To test the feasibility, tolerability, and acceptability of the Cancer and Aging: Reflections for Elders (CARE) Intervention, by examining the rates of eligibility, acceptance, and adherence. CARE will be tested in two psychotherapy formats:

  1. An individual intervention delivered by phone
  2. A group intervention


To examine the impact of the CARE Intervention in both formats on depressive symptoms, anxiety, demoralization, coping, loneliness and isolation, and spirituality compared to the control group.


Patients 70 or older that have lung, prostate, breast, lymphoma, or gynecological cancer, are greater than 6 months post diagnosis, and are on current treatment at MSKCC were contacted about participation in the study. Those who expressed interest and reported moderate distress were consented to the study. Eligible patients were randomly assigned to either the control group, in which they received calls from a social worker, or the intervention arm, in which they received the CARE intervention from a mental health professional. All patients received 5 sessions over 7 weeks. Outcome data (anxiety, depression, demoralization, loneliness, and spiritual well-being) was assessed at baseline, post-treatment, and 2 months after treatment.


Pre screening:
•Distress Thermometer
•Hospital Anxiety and Depression Scale •Karnofsky Performance Status
•Blessed Orientation-Memory-Concentration Test

Baseline, post-treatment, and 4m follow-up: •Sociodemographic (Baseline only) •Distress Thermometer
•Hospital Anxiety and Depression Scale •UCLA Loneliness Scale

•The COPE Inventory
•Demoralization Scale
•FACIT Spiritual Well-Being Scale
•Patient Satisfaction Survey (Intervention Arm only)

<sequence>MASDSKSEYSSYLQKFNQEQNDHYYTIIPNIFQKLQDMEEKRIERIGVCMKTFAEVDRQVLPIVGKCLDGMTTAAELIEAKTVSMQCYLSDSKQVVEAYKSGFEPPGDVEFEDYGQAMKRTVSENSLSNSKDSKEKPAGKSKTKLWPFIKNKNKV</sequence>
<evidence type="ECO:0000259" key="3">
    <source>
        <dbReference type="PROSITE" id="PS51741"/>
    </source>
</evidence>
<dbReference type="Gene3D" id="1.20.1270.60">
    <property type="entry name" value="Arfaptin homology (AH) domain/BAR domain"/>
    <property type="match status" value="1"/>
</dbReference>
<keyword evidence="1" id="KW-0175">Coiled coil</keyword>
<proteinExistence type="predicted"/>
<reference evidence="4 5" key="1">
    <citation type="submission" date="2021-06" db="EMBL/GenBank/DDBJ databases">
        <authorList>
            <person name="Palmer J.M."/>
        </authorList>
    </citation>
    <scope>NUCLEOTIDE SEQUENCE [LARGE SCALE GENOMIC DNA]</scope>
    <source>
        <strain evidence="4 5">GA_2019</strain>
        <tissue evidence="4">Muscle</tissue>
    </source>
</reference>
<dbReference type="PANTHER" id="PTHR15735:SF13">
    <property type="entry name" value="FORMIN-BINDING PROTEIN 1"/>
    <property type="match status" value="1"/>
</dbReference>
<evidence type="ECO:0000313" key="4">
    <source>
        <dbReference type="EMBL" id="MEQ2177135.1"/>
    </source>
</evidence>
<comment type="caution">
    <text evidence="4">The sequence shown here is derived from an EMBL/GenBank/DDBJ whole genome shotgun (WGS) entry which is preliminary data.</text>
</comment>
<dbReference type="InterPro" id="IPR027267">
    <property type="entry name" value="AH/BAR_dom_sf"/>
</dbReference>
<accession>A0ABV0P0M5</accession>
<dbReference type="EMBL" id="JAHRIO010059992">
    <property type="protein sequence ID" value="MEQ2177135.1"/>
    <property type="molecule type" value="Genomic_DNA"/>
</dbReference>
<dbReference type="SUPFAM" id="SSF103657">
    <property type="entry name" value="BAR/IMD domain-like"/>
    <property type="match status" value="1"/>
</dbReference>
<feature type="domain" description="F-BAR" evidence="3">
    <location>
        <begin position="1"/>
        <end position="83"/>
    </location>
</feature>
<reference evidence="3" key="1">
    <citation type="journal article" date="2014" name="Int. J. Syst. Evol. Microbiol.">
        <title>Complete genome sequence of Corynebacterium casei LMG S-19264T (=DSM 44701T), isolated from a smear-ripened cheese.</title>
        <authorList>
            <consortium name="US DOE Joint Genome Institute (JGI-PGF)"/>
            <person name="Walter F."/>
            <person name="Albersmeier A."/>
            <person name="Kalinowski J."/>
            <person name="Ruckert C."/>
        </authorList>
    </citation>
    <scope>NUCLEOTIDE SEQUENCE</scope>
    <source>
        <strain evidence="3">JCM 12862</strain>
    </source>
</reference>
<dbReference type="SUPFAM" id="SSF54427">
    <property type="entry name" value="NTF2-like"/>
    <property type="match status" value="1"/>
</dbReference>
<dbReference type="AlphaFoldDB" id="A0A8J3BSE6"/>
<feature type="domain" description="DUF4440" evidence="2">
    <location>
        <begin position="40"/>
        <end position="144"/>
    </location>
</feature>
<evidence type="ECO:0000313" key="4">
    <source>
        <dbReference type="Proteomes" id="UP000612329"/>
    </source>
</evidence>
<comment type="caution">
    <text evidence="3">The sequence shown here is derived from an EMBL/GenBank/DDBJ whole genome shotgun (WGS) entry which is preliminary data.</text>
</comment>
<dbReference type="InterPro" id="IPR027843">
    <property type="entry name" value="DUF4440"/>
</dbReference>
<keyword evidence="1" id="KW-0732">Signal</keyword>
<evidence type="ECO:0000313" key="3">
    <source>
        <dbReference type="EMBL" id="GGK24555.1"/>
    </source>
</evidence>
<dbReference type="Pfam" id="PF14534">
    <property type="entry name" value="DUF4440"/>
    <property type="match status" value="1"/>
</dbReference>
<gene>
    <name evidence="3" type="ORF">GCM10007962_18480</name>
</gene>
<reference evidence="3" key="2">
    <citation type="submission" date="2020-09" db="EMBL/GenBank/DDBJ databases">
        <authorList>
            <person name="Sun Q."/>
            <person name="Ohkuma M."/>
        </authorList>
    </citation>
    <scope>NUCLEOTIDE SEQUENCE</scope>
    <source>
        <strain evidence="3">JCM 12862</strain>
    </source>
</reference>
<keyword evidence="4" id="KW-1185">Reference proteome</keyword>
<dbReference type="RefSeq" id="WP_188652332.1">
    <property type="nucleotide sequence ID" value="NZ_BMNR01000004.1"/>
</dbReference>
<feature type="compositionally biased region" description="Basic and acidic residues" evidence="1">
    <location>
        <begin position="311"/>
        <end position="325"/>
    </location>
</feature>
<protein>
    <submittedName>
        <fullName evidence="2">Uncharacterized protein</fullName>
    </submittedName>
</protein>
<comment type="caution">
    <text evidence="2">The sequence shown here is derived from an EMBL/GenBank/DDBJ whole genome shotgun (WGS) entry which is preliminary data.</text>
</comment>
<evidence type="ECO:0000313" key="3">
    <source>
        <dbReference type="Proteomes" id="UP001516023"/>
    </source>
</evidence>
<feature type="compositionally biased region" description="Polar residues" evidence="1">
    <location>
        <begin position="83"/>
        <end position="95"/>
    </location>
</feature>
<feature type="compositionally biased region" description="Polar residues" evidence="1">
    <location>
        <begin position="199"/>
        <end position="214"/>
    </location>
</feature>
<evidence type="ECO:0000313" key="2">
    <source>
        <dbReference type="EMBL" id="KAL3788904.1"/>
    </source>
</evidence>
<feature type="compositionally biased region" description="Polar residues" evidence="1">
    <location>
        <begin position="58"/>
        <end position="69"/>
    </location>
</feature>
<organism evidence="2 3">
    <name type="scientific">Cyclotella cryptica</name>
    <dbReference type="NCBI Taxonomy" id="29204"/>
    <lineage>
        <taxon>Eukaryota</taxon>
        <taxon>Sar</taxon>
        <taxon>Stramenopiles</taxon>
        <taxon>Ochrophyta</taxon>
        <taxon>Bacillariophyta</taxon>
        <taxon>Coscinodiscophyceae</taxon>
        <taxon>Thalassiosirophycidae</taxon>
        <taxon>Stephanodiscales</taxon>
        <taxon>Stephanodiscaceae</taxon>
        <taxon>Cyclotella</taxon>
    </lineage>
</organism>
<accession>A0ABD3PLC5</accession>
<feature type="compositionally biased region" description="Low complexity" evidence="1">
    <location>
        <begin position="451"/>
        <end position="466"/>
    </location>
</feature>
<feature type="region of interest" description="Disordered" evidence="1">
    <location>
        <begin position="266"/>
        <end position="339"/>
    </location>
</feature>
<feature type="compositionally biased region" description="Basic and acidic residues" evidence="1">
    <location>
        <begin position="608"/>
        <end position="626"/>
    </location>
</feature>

To date, 36 patients have been enrolled and 32 subjects (11 control and 21 intervention) have completed the 2 month follow-up. The average age of the patients is 76+4 years old, and 64% are male. Of the 21 patients randomized to the intervention arm, all subjects completed (100%) the intervention. For these patients, the preliminary results indicate they had a reduction in depression, anxiety, demoralization, and loneliness. They also had an increase in coping and spiritual well-being. These changes produced small (d=.2) to moderate (d=.5) effects sizes. At the last follow-up assessment, patients testimonials included: “I can laugh more than ever,” “[I] have a better outlook on cancer, a way to reflect on disease and rest of life,” and “Questions made [me] look back upon life and appreciate support and love [I] had.”


Research Implications:

Preliminary results suggest the CARE Intervention is feasible and effective, supporting the continuation of a larger randomized trial.

Clinical Implications:

Older cancer patients are unique as compared to younger cancer patients and should have support, such as the CARE Intervention, that is tailored to fit their specific issues.

Acknowledgement of funding: Silbermann Foundation, CALGB Foundation, and the Muriel Duenewald Lloyd Inspiration Fund.